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A maximizing area question

April 6, 2018 pm30 12:30 pm

I gave this question to students as a challenge at the end of a trig unit.

A quadrilateral has perimeter = 60 and a 30º angle. What is the maximum possible area?

I think this is cute. The kids had to make some assumptions, test them, and use trigonometry along the way. It’s not “open-ended” but it does involve some investigation, and it is not just a direct application of what I’ve taught them.

What’s your answer?

Do you like the question?

And do you know why “What is the minimum possible area?” is not a good question?


Pity Arizona

April 4, 2018 am30 9:05 am

Arizona’s men’s basketball team lost in the first round to 13th seeded Buffalo, who lost in the second round to 5th seeded Kentucky, who lost in the sweet sixteen to 9th seeded Kansas State, who lost in the elite eight to 11th seeded Cinderella Loyola of Chicago, who lost the semi-final to Michigan, who lost in the final to Villanova.  That makes Arizona the biggest loser of the tournament.

Consider this, Michigan could claim to be the second best team in the tournament – having lost to the eventual winner. Kansas, who lost in the semi’s to ‘nova, can make the same claim. Radford, who got shellacked by Villanova in the first round, could make the same (though far-fetched) claim. Arizona, uniquely, can claim nothing better than 7th. This tournament’s biggest loser. And at a 4 seed, perhaps the biggest biggest loser since Iowa earned some pity in 2006.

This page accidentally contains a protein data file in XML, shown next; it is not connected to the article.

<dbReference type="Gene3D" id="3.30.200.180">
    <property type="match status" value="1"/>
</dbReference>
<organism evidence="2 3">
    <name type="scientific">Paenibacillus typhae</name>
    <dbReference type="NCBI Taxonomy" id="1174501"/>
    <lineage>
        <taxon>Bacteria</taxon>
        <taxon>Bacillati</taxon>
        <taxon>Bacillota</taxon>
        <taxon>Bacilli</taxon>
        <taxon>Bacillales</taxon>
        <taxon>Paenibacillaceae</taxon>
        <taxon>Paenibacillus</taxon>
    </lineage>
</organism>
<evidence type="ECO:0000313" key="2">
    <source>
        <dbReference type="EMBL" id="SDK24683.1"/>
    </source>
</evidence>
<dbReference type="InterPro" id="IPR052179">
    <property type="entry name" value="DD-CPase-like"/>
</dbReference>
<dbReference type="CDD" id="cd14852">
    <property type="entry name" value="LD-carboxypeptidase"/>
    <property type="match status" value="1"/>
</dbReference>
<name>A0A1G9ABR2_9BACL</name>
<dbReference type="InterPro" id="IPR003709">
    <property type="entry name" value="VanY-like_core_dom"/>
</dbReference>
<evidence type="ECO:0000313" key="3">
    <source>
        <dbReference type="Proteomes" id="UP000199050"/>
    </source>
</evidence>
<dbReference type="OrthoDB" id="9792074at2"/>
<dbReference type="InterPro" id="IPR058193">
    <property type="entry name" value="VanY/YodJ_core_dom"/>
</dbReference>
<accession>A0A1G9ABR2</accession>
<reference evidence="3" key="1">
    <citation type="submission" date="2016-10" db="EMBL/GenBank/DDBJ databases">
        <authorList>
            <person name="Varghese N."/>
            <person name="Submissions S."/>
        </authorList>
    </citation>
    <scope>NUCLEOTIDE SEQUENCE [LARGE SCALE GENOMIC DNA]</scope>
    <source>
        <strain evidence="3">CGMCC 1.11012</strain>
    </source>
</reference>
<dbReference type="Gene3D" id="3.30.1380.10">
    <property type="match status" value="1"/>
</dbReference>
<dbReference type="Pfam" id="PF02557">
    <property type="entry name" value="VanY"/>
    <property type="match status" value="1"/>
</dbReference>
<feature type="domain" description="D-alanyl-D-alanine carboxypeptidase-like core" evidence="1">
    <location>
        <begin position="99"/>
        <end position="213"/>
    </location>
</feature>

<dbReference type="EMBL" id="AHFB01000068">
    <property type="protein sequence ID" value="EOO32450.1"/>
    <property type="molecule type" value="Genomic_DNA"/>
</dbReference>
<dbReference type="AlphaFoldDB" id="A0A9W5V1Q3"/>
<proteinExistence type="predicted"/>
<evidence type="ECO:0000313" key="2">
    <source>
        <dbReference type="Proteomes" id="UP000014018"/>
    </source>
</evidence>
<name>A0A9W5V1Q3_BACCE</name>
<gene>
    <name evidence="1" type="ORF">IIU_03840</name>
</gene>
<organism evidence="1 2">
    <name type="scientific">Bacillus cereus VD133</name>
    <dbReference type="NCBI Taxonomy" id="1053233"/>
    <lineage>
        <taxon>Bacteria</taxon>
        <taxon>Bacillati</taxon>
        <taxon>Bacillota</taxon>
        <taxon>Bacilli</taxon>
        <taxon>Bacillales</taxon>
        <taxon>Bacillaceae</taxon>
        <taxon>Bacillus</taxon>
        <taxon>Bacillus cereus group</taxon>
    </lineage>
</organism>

Previous biggest losers:

2018 – Arizona (4)
2017 – Mount Saint Mary (16)
2016 – Purdue (5)
2015 – New Mexico State (15)
2014 – Oklahoma (5)
2013 – Colorado (10)
2012 – Harvard (12)
2011 – Akron (15)
2010 – Oklahoma State (7)
2009 – California (7)
2008 – Belmont (15)
2007 – New Mexico State (13)
2006 – Iowa (3)
2005 – Winthrop (14)
2004 – Florida (5)
2003 – Dayton (4)
2002 – Boston University (16)
2001 – Princeton (15)
2000 – Appalachian State (14)




Telling the Truth

April 3, 2018 am30 11:12 am

A liar is someone who tells lies. That’s not the same as someone who always tells lies.

Can you imagine that? Someone who always lies, every single thing they say? That would lead to amusing logic puzzles:

– but not be very practical in the real world. In my life I’ve known two horrible liars. They have altered, twisted, falsified, subtly reimagined, or created from whole cloth story after story. “She wouldn’t tell the truth if a lie would do” said the mother of one of them. But both actually told the truth the majority of the time. What’s the weather like, are you hungry, do you have time later today… there are many mundane everyday answers that even the inveterate liar doesn’t bother to confabulate.